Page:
Silent Spring  

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"The crux, the fulcrum over which the argument chiefly rests, is that Miss Carson maintains that the balance of nature is a major force in the survival of man, whereas the modern chemist, the modern biologist and scientist, believes that man is steadily controlling nature."--Robert White Stevens cited in CBS Reports: The Silent Spring of Rachel Carson (1963)


"To these people, apparently the balance of nature was something that was repealed as soon as man came on the scene - you might just as well assume that you could repeal the law of gravity."--Rachel Carson cited in CBS Reports: The Silent Spring of Rachel Carson (1963)


"The sedge is wither’d from the lake, And no birds sing." --Keats


"I am pessimistic about the human race because it is too ingenious for its own good. Our approach to nature is to beat it into submission. We would stand a better chance of survival if we accommodated ourselves to this planet and viewed it appreciatively instead of skeptically and dictatorially."--E. B. White

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Kunstformen der Natur (1904) by Ernst Haeckel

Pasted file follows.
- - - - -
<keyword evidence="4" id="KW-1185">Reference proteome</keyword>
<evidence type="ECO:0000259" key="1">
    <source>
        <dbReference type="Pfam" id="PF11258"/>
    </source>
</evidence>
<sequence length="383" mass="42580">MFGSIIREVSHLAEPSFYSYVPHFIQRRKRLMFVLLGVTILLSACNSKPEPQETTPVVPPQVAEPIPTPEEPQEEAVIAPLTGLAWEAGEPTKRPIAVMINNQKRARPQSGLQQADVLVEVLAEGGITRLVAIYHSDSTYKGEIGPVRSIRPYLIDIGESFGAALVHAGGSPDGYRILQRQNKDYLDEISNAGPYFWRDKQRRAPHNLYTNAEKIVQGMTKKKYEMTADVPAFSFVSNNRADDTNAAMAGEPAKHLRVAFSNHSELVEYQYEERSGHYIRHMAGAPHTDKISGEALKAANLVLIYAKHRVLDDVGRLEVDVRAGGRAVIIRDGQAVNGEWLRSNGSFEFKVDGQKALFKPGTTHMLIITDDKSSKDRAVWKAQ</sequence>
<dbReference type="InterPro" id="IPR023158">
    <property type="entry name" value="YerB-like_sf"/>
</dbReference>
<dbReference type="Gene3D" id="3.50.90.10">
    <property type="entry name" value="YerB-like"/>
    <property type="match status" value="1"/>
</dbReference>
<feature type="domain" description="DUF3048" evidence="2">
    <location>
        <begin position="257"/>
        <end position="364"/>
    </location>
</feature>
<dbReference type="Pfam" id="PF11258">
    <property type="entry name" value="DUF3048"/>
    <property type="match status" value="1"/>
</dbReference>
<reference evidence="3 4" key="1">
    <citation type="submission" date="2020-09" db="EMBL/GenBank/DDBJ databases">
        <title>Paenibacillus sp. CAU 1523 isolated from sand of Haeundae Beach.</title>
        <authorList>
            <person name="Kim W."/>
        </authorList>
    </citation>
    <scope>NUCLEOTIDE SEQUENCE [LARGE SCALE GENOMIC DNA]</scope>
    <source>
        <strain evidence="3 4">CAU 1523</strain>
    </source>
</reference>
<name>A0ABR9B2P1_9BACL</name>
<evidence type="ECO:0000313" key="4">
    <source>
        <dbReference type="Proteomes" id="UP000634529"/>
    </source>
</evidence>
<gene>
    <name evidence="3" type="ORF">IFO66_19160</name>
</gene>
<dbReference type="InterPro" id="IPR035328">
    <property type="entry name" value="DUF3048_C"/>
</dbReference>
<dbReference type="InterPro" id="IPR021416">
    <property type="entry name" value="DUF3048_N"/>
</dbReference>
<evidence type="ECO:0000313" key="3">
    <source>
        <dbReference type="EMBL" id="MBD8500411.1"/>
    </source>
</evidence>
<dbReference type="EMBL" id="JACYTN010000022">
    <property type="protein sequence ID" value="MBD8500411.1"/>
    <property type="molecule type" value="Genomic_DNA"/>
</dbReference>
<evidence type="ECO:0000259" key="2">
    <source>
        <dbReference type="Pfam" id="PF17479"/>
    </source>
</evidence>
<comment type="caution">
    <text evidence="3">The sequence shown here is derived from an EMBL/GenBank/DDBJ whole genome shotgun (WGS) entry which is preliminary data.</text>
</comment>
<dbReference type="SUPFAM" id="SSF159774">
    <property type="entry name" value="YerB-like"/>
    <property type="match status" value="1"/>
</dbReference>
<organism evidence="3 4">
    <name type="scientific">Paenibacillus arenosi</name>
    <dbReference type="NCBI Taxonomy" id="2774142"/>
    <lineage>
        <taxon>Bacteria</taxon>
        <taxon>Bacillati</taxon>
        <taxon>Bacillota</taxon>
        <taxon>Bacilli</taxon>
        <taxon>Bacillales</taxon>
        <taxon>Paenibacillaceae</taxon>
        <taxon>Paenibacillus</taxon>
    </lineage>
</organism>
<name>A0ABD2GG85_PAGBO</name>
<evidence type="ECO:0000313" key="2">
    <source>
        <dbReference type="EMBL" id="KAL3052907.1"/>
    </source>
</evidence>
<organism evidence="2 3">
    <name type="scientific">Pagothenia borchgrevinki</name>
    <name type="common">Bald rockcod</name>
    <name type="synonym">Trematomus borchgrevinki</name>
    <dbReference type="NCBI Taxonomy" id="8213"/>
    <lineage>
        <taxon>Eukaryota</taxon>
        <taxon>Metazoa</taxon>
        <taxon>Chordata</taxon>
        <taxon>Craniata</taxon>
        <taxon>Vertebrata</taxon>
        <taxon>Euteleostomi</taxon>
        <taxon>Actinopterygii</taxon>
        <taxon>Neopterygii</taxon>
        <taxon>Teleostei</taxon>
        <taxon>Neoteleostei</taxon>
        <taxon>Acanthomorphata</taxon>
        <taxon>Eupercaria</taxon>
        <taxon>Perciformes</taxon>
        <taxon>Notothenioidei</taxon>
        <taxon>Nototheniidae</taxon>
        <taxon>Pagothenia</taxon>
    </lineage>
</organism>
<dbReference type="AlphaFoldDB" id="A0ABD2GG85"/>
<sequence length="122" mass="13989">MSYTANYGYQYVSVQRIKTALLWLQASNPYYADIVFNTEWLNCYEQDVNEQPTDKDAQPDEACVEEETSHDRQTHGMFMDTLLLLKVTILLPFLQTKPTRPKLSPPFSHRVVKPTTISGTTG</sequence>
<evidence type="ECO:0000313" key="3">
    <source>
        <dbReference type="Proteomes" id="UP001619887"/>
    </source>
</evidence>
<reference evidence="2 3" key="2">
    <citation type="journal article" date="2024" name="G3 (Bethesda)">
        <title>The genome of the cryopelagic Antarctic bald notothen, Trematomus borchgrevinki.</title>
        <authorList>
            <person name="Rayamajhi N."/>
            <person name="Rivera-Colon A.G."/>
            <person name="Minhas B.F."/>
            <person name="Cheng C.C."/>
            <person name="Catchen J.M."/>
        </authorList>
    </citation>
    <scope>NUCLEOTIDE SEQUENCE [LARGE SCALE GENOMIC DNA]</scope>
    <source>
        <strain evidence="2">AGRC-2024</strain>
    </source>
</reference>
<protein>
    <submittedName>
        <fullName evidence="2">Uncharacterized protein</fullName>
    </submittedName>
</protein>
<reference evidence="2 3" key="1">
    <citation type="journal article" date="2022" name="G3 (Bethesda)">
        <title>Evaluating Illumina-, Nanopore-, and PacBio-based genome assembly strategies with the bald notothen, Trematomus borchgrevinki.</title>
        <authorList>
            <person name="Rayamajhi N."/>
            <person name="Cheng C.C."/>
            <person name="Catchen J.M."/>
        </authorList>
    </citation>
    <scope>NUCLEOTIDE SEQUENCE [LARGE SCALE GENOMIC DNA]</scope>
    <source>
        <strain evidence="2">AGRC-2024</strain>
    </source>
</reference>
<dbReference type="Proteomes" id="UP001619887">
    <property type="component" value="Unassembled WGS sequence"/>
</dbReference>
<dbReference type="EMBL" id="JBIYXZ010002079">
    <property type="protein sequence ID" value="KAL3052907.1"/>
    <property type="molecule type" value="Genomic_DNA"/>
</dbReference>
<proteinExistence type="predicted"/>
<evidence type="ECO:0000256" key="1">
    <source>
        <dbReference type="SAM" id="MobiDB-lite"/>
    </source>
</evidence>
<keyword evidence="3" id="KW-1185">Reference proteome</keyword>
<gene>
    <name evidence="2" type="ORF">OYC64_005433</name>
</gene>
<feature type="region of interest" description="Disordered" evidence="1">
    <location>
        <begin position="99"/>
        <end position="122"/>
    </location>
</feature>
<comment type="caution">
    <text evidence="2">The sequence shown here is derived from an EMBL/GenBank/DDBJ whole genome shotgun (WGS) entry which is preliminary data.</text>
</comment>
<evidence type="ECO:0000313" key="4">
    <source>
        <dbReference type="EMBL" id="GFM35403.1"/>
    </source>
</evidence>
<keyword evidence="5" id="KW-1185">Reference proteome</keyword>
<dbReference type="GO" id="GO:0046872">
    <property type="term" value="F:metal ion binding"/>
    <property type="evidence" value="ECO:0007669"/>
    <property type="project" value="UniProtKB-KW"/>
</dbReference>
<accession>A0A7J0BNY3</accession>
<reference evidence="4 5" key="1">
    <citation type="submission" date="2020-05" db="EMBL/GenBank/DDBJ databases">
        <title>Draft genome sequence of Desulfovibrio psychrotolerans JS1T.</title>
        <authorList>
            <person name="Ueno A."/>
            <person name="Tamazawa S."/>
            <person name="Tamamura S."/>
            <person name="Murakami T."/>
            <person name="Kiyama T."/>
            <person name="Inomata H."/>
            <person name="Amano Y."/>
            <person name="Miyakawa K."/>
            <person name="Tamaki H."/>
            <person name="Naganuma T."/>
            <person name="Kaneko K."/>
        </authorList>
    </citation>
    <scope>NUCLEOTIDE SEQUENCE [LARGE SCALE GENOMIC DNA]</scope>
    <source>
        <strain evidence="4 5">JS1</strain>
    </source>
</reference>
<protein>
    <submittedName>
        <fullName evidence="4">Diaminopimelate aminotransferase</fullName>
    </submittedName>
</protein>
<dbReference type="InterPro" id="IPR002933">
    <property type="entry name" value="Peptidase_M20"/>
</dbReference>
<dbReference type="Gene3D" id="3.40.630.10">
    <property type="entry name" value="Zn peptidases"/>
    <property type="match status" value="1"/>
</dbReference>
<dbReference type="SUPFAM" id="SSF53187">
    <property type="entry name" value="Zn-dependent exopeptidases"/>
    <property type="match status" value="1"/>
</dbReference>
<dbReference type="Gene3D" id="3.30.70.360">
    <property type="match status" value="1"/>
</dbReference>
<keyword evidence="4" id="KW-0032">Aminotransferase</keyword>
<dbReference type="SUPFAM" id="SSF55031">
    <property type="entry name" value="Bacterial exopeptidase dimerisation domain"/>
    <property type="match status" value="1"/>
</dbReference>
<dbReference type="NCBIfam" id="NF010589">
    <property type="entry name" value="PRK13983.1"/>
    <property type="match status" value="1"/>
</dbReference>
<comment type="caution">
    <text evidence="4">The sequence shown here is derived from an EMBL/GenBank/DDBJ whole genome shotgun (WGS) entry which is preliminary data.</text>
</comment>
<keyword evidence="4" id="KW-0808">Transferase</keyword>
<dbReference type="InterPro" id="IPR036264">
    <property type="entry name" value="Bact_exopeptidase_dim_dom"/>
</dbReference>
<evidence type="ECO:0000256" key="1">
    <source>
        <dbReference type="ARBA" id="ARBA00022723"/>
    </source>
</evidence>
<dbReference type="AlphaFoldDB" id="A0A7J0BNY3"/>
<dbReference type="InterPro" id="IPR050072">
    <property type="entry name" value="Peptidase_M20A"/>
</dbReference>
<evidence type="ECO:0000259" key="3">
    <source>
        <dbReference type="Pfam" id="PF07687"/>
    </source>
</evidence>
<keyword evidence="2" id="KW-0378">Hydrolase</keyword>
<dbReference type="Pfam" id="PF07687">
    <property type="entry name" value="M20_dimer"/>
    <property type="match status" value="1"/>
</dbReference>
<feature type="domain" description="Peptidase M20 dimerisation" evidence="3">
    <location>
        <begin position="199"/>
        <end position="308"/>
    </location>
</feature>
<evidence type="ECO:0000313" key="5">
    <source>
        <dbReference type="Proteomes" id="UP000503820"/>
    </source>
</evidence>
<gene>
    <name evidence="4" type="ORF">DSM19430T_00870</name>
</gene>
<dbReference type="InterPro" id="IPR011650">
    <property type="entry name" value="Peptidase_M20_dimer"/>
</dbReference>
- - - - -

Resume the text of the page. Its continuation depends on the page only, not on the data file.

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Kunstformen der Natur (1904) by Ernst Haeckel

Silent Spring is a book written by Rachel Carson and published by Houghton Mifflin on September 27, 1962. The book is widely credited with helping launch the environmental movement.

The book was published on September 27, 1962, documenting the adverse environmental effects caused by the indiscriminate use of pesticides. Carson accused the chemical industry of spreading disinformation, and public officials of accepting the industry's marketing claims unquestioningly.

Starting in the late 1950s, prior to the book's publication, Carson had focused her attention on environmental conservation, especially environmental problems that she believed were caused by synthetic pesticides. The result of her research was Silent Spring, which brought environmental concerns to the American public. The book was met with fierce opposition by chemical companies, but, owing to public opinion, it brought about numerous changes. It spurred a reversal in the United States' national pesticide policy, led to a nationwide ban on DDT for agricultural uses, and helped to inspire an environmental movement that led to the creation of the U.S. Environmental Protection Agency.

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